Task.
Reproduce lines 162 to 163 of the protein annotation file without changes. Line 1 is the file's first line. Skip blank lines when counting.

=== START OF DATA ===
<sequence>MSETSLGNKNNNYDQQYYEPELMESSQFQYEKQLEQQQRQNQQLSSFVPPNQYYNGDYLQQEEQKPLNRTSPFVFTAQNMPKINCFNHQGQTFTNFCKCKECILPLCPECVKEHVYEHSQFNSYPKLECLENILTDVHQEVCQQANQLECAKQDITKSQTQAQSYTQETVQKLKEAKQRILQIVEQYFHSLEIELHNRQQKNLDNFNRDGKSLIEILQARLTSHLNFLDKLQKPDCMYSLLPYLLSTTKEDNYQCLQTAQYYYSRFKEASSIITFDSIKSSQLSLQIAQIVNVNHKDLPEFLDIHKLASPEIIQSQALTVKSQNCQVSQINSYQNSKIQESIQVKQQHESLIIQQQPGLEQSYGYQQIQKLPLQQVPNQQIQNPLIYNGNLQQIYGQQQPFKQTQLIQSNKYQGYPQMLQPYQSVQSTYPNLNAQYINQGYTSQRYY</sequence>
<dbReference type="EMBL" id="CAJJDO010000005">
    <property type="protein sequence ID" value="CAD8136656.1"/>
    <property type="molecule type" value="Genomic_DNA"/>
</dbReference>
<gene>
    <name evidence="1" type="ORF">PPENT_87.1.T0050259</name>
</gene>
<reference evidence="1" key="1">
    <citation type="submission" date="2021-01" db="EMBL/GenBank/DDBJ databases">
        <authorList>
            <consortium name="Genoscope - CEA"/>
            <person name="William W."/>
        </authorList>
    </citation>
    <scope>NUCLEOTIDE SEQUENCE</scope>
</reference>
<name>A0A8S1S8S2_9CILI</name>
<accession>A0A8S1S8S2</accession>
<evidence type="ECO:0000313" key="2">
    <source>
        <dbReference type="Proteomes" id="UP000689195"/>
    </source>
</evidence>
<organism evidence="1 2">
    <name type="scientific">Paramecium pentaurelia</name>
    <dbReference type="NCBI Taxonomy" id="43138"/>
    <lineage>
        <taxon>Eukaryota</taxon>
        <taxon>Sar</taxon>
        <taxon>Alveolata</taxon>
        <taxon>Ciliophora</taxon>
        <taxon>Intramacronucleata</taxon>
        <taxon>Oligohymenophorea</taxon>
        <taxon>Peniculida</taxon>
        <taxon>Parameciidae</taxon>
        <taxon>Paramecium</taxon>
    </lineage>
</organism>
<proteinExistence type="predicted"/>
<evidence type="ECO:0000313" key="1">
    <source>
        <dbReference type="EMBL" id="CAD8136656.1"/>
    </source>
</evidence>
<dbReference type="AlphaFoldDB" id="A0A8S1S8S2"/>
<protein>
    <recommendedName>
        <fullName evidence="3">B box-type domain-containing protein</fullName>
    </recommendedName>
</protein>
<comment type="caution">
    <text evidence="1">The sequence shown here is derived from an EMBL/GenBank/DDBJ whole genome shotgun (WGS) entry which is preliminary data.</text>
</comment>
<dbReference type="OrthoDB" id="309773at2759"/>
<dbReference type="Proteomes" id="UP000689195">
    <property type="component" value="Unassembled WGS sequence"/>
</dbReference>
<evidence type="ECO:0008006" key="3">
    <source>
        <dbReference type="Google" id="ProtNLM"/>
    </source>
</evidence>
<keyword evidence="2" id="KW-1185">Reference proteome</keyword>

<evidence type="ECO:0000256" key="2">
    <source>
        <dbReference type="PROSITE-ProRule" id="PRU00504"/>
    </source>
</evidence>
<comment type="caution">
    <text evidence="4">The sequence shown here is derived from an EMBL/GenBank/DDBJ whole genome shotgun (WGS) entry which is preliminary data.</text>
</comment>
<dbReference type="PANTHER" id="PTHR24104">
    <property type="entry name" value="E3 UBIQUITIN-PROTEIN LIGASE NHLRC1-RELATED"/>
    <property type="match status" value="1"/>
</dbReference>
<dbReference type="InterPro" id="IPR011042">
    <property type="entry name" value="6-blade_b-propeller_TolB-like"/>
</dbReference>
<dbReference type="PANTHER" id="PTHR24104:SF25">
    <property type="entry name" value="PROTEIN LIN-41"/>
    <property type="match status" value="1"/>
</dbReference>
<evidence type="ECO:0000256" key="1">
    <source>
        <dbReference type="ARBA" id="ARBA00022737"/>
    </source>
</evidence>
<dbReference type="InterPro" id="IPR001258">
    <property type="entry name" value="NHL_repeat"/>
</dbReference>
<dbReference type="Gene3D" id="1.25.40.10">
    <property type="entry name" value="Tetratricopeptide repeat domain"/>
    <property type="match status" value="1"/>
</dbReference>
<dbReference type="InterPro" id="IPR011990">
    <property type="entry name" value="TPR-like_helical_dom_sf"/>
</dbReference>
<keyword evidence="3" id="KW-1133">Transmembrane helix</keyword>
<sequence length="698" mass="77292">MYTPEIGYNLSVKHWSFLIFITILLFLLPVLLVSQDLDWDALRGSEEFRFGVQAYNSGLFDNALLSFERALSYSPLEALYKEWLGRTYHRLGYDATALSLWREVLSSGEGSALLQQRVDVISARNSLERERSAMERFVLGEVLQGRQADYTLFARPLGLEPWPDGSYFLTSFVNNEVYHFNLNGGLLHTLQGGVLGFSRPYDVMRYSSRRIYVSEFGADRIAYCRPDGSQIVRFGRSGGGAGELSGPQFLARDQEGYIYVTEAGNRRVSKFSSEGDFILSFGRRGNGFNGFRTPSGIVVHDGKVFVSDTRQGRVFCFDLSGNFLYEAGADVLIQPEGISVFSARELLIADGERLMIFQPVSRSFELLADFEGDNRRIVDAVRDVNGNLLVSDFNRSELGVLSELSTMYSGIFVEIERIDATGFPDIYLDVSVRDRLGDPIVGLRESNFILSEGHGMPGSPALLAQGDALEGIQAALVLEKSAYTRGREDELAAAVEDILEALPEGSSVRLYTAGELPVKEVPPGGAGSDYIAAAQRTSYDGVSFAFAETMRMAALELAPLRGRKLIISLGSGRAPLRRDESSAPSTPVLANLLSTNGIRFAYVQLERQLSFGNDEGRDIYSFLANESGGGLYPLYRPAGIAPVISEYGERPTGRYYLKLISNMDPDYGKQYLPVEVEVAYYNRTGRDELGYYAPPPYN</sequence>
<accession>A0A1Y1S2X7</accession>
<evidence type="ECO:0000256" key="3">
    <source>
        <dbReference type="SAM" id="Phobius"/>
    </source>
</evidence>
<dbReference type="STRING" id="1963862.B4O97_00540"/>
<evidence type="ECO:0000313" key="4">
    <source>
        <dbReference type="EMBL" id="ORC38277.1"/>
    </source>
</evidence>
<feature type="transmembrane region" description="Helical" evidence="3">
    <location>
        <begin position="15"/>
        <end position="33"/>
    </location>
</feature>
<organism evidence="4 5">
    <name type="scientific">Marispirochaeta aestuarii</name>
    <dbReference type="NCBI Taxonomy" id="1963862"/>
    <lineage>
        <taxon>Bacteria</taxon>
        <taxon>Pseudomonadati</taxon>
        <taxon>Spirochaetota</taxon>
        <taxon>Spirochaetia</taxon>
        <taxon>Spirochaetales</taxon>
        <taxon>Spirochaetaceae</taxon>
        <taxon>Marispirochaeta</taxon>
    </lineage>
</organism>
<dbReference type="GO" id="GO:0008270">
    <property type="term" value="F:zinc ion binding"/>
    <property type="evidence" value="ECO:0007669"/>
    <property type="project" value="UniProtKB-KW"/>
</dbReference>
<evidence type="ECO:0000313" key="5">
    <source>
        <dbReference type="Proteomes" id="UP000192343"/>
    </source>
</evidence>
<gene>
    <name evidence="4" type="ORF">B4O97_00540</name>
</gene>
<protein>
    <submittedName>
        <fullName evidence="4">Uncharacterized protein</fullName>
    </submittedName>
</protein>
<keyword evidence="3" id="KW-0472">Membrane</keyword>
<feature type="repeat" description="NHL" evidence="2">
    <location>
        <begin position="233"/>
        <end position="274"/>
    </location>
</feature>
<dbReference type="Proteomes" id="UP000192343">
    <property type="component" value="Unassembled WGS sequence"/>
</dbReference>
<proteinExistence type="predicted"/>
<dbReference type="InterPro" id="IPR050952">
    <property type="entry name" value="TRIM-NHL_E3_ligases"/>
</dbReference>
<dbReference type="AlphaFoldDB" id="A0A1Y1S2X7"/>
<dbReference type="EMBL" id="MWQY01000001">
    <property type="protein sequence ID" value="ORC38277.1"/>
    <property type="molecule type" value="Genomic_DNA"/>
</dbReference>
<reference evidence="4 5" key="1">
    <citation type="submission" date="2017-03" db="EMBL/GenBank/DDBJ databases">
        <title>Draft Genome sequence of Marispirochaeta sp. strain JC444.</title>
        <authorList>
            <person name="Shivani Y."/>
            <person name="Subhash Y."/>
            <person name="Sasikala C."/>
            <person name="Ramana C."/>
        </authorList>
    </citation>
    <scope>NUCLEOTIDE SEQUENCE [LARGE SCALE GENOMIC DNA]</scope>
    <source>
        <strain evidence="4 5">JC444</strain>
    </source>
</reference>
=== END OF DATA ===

    <property type="entry name" value="TRIM-NHL_E3_ligases"/>
</dbReference>